Seven Pillars of Wisdom: a triumph by T E Lawrence

Accession Number MON01397
Collection number V 940.415 L423s
Collection type Published Collection
Record type Item
Item count 1
Measurement Overall: 25.8 cm x 21.5 cm x 8.3 cm
Object type Book
Maker Lawrence, T E
Lawrence, T E
Roger de Coverly & Sons
Place made United Kingdom: England, Greater London, London
Date made 1926
Conflict First World War, 1914-1918
Copying Provisions Copying not permitted

In 1935 the Australian War Memorial acquired a copy of the rare 1926 subscriber's edition of "Seven pillars of wisdom, a triumph" by T.E. Lawrence, popularly known as "Lawrence of Arabia". The book contains Lawrence's account of his involvement in the Arab revolt during the Great War.

Lawrence began writing Seven Pillars of Wisdom after the war, consciously intending to create a great literary work out of his memoirs. The title, "Seven pillars of wisdom", comes from the Bible's Book of Proverbs 9:1 "Wisdom hath builded a house: she hath hewn out her seven pillars".

He had a setback in 1919 when he lost the major part of the original manuscript on a platform at Reading Station. Encouraged by his friends, however, he began rewriting and eventually produced a limited deluxe edition in 1926 for subscribers.

Lawrence, not wanting to make a profit from the work, originally priced it at 30 guineas. This was a considerable sum but was not enough to cover the cost of producing the book. Apart from the 1926 edition, he wanted no further issue of the book in his lifetime. As a result, the copies quickly increased in value, and were worth £300 at the time of Lawrence's death on 19 May 1935.

Two days after he died, the Melbourne "Argus" reported that a copy of the rare edition was being sold by the Lord Somers Commemoration League, who had received it from an anonymous donor. The money raised from the sale was to be used to open and maintain cots in the orthopaedic section of the Children's Hospital at Frankston, Victoria.

The Memorial's policy was not one of collecting rarities for their own sake, however this edition was the only version of Lawrence's fuller account available (Lawrence had published a much abridged version called "Revolt in the Desert" to help cover the costs of producing the subscriber edition), after much consultation, the Memorial's Board of Trustees offered to purchase the book as the Board considered that it was an important addition to the Australian Light Horse records held in the collection. The purchase was financed by funds donated to the Memorial by the Australian Light Horse Association (raised through the sale of the book "Australia in Palestine") to acquire records relating to military operations in Palestine.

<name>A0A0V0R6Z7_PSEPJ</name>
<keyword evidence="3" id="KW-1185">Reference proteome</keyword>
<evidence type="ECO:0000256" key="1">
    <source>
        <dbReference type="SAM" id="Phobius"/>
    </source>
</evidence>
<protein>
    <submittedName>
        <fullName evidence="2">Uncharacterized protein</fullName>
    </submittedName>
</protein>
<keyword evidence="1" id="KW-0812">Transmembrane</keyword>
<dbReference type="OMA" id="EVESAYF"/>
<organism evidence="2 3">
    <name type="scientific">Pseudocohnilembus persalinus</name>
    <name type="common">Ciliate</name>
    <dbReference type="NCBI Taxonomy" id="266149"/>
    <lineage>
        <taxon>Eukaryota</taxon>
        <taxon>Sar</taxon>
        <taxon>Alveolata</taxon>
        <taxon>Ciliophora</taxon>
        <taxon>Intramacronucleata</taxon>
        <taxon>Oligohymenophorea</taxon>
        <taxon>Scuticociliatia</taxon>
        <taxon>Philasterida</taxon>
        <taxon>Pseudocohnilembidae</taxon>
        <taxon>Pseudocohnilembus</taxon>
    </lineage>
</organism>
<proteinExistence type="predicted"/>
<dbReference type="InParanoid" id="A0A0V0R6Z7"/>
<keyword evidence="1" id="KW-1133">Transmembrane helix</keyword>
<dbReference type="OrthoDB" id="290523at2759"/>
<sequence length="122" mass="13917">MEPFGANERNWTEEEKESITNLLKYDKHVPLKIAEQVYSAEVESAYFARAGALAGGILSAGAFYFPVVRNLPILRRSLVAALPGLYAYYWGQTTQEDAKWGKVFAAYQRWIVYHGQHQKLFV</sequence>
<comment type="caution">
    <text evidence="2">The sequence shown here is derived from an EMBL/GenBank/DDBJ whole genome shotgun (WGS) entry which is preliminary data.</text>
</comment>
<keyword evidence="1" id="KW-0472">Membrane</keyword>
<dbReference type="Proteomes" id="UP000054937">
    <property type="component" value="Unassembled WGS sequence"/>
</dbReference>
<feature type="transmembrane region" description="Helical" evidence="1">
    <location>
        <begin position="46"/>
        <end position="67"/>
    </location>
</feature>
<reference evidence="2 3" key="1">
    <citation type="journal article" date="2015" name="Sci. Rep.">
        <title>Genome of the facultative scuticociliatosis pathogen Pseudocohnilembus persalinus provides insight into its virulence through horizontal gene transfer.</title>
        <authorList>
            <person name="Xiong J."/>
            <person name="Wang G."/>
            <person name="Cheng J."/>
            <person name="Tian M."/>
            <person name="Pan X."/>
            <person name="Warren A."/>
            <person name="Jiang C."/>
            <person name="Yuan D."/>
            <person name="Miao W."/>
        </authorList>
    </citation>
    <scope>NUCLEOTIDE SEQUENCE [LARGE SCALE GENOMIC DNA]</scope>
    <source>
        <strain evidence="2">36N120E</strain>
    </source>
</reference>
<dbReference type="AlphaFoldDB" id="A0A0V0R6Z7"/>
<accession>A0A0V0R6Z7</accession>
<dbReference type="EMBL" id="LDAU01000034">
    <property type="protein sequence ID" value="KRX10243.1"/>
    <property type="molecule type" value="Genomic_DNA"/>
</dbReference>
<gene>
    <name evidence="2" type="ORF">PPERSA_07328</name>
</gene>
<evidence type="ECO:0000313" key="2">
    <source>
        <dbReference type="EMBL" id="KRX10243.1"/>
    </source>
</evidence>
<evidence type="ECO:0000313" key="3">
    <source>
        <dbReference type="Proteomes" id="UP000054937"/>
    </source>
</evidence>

Seven pillars of wisdom reflects Lawrence's love of exquisitely produced books. Each copy of the subscriber's edition had its own individual binding. The Memorial's copy has gold-tooled, Oxford blue morocco leather binding with raised cords, bound by Roger De Coverly & Sons. The index page to the illustrations is hand-annotated by Lawrence "Complete Copy" and initialled "T.E.S." (He had adopted the pseudonym "T.E. Shaw" in February 1923 when he joined the Tank Corps as a private, and later legally changed his name to Shaw in 1927).

Each new chapter within the book begins with an illuminated first letter. The text was printed on high quality paper and laid out with much consideration given to balance on the page. Respected contemporary artists were commissioned, and their works, which include landscapes and portraits of the main Arab and British participants, give the book a modernist feel.

Unlike most modern publications, no author's name, printer's name, or place of publication, appears on the title page. In addition, each book has a different binding in order that there be no first edition, in the collector's sense. The appearance of the printed page was so important to Lawrence that he altered the text in order that words not be divided at the ends of lines and all paragraphs finished in the second half of the line.

It was privately printed by Manning Pike and H.J. Hodgson and bound by some of London's foremost bookbinders. Lawrence had a love of books and for fine printing, hoping to establish his own press when he retired from the military.